What the hell has happened to Rob Reiner? I’m asking because I genuinely don’t know.
I grew up on Stand By Me, The Princess Bride, When Harry Met Sally and even the notorious North. I watched them all countless times, relishing in their colorful characters, quirky catchphrases (“That’s a goocher!”) and bittersweet tales of love and friendship. But after 1999’s underwhelming marital drama The Story of Us, Reiner fell off my radar for 17 years, despite churning out a string of critically reviled flicks like Alex & Emma, Rumor Has It, The Bucket List and And So It Goes. Then I was asked to review Being Charlie. And here we are: Me realizing Reiner is still making movies, marveling at how far he’s fallen.
Being Charlie explores the trauma and travails of overcoming drug addiction through the story of its crassly unlikeable hero. Played by The Kings of Summer’s Nick Robinson, Charlie smugly describes himself as a kid with a silver spoon that he uses to cook heroin. With in the film’s first five minutes, he flees a chipper rehab, vandalizes a church, and steals pain medication from a cancer patient. It’s a bold move on Reiner’s part, giving audiences a privileged, white, rich kid who is willfully selfish and recklessly destructive, and expecting us to empathize all the same. Initially, I was intrigued. But as Charlie looks blandly on the stretch of Hollywood’s homeless, while rapping about weed as his beat-boxing drug buddy (Devon Bostick) whisks him back to his movie star father’s posh mansion, it becomes increasingly difficult to give a shit about this shithead. And it just gets worse as he uses his brutal wit to insult and rattle his parents and any would-be interventionists.
Charlie’s frustrated father David (Cary Elwes) meets his son with a stern ultimatum: “Head back to treatment or live on the street.” From there, Being Charlie feels more like an outline than final cut. Charlie is at rehab a whole minute before in marches his love interest, a manic pixie junkie girl named Eva (Morgan Saylor), who must be trouble because she has blonde hair with dark roots. In a jarringly short montage, Charlie speeds through rehab to a half-way house, his father’s campaign roars to life, and the recovering teens go from one vaguely flirty conversation to all-consuming love. For a stretch it seems that Charlie and Eva’s romance will be the true core to this drama. Instead, boning Eva briefly becomes Charlie’s goal in place of recovery. Not long after the afterglow has worn off, this thinly sketched nymph is written out so that Charlie must focus on the relationship that will matter in the final act: father and son.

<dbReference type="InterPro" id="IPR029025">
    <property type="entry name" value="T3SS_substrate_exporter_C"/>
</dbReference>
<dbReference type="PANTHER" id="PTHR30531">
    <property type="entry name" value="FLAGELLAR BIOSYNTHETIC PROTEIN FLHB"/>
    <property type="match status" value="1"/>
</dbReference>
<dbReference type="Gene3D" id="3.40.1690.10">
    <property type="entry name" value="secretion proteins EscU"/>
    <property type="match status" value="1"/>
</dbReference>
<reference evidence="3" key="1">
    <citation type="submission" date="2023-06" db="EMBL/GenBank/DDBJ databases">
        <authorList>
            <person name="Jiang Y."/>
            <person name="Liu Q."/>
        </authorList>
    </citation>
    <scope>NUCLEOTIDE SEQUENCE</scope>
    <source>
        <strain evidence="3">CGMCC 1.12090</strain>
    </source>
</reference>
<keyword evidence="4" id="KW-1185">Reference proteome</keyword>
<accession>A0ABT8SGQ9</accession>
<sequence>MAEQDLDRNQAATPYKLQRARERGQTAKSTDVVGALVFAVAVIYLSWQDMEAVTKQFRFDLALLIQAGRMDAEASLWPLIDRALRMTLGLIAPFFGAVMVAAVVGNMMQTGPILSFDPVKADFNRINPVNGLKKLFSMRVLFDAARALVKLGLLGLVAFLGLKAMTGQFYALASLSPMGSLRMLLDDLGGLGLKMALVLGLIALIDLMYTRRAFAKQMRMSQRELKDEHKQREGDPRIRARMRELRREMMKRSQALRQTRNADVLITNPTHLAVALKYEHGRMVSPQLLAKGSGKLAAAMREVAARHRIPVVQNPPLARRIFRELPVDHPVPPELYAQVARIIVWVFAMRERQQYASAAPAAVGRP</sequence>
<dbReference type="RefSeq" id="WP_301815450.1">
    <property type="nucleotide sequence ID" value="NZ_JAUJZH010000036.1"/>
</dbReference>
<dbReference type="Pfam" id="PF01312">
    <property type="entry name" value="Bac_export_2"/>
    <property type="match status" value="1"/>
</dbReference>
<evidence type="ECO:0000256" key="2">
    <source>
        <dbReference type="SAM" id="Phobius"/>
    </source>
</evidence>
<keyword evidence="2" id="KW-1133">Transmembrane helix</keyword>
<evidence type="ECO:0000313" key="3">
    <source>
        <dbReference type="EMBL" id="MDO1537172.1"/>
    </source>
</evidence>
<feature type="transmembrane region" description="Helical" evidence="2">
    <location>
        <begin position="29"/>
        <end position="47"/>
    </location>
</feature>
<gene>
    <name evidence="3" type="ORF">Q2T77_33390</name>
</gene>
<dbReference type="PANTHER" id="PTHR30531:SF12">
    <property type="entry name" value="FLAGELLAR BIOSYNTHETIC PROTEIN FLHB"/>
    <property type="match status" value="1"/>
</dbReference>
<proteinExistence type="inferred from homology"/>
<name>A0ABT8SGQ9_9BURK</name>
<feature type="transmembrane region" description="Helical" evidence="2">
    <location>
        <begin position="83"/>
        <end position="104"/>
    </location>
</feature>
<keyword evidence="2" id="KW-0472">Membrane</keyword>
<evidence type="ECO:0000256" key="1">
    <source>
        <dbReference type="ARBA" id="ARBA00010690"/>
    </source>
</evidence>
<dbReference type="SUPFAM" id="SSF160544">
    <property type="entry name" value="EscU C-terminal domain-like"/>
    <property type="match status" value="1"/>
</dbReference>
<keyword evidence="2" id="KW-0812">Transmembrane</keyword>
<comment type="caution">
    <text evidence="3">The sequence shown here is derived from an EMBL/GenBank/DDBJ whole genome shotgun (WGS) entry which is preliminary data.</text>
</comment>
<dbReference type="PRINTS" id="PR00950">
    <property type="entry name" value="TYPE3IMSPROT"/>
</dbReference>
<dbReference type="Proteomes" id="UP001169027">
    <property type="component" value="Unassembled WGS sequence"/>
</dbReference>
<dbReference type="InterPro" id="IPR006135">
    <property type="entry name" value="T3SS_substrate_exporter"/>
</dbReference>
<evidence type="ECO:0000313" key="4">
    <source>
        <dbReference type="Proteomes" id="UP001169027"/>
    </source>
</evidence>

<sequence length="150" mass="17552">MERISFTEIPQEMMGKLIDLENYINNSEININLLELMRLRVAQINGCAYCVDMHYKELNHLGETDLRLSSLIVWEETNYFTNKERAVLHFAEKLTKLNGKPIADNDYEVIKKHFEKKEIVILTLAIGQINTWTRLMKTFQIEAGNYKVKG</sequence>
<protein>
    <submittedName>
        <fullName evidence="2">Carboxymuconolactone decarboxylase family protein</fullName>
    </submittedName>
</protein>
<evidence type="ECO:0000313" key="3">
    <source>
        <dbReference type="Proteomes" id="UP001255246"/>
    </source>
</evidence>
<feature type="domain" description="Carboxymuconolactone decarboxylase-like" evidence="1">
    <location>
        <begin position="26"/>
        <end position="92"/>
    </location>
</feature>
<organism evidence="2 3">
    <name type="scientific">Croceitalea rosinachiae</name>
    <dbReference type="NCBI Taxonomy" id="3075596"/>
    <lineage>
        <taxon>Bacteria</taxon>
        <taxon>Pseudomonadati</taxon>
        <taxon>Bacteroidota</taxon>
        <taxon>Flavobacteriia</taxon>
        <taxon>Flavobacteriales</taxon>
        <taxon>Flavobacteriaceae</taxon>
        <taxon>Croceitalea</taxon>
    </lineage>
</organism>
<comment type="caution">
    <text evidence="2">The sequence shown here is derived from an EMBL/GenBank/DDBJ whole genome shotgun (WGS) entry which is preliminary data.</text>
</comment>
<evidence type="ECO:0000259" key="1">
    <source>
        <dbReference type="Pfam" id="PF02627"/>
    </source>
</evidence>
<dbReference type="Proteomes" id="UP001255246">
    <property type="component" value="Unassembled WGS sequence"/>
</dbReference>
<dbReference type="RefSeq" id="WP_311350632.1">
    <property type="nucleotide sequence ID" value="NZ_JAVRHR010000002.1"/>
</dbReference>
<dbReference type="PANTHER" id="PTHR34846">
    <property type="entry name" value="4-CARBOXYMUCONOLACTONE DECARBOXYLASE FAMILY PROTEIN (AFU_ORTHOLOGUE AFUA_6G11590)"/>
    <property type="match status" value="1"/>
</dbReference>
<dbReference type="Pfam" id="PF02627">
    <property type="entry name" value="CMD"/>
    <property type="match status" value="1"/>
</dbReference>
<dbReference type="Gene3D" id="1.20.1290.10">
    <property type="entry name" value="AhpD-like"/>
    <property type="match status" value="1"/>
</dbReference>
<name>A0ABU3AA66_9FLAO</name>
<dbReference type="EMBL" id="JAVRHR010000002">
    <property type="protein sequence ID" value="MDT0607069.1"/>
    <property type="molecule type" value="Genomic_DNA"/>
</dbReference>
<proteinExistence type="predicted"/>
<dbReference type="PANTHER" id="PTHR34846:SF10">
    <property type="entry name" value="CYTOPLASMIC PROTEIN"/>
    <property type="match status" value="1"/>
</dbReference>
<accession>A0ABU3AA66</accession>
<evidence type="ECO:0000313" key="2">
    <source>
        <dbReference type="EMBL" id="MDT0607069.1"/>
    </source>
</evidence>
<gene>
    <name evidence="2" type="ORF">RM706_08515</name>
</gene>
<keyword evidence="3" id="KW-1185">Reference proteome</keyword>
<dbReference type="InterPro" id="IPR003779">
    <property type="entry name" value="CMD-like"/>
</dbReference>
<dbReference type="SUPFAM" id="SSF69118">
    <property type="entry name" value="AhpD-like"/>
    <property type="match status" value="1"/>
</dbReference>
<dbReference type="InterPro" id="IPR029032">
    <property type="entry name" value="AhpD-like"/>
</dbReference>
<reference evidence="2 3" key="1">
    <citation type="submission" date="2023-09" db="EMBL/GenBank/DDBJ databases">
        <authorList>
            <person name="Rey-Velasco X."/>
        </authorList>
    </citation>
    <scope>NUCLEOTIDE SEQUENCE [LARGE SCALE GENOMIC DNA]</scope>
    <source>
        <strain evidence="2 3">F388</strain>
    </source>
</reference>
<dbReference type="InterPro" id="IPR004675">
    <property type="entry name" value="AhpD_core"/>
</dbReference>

Regrettably this too is undercooked. With no attention put to his motivations, Elwes’ celebrity-turned-politician is presented as so blindly ambitious that he’s essentially a villain worthy of a mustache twirl or four. Meanwhile, Charlie’s mom (Susan Misner) is given nothing beyond coddling or crying over her poor son, and Charlie reserves only smirks and sniping remarks for dear old dad until the unearned emotional climax. Also sloppily looped in is a random thread about Charlie’s half-assed desire to be a stand-up comic. This makes way for a string of tone-deaf gay panic and fat jokes, like when Charlie jeers a heavy-set rehab worker by telling her she should try meth to lose weight. (Zing!) A brief brush of self-awareness comes when Common pops up as a mentor, giving Charlie a reality and privilege check, telling him he’s got it easier than a lot of other addicts. But Charlie quickly smart mouths his way out of this conversation, and back onto the streets, with its dour and predictable consequences.
Here’s where things get awkward: the movie was co-written by two former addicts, Matt Elisofon and the director’s own son, Nick Reiner. Perhaps this explains the jarring rehab humor, which includes mocking mournful mothers as “Crying Cathies,” snarking at animal therapy and role-playing sessions, and sneering at social workers, “You’re not slinging dope, you’re slinging hope and serenity!” However, this mean streak is less edgy and more grating, keeping us at a distance from the struggling young man the film supposedly wants us to understand.
I respect that this was a personal passion project for Reiner, and that he says it helped him better understand his son. Sadly, that has not translated into a good movie. Despite real experiences that influenced its script and the father-son relationship that got it made, Being Charlie lacks depth, ping ponging from a blasé bad boy to his scowling bad dad, never developing an onscreen bond worth rooting for. All its good intentions don’t make up for one-dimensional characters, cringe-inducing jokes, and a slapdash narrative.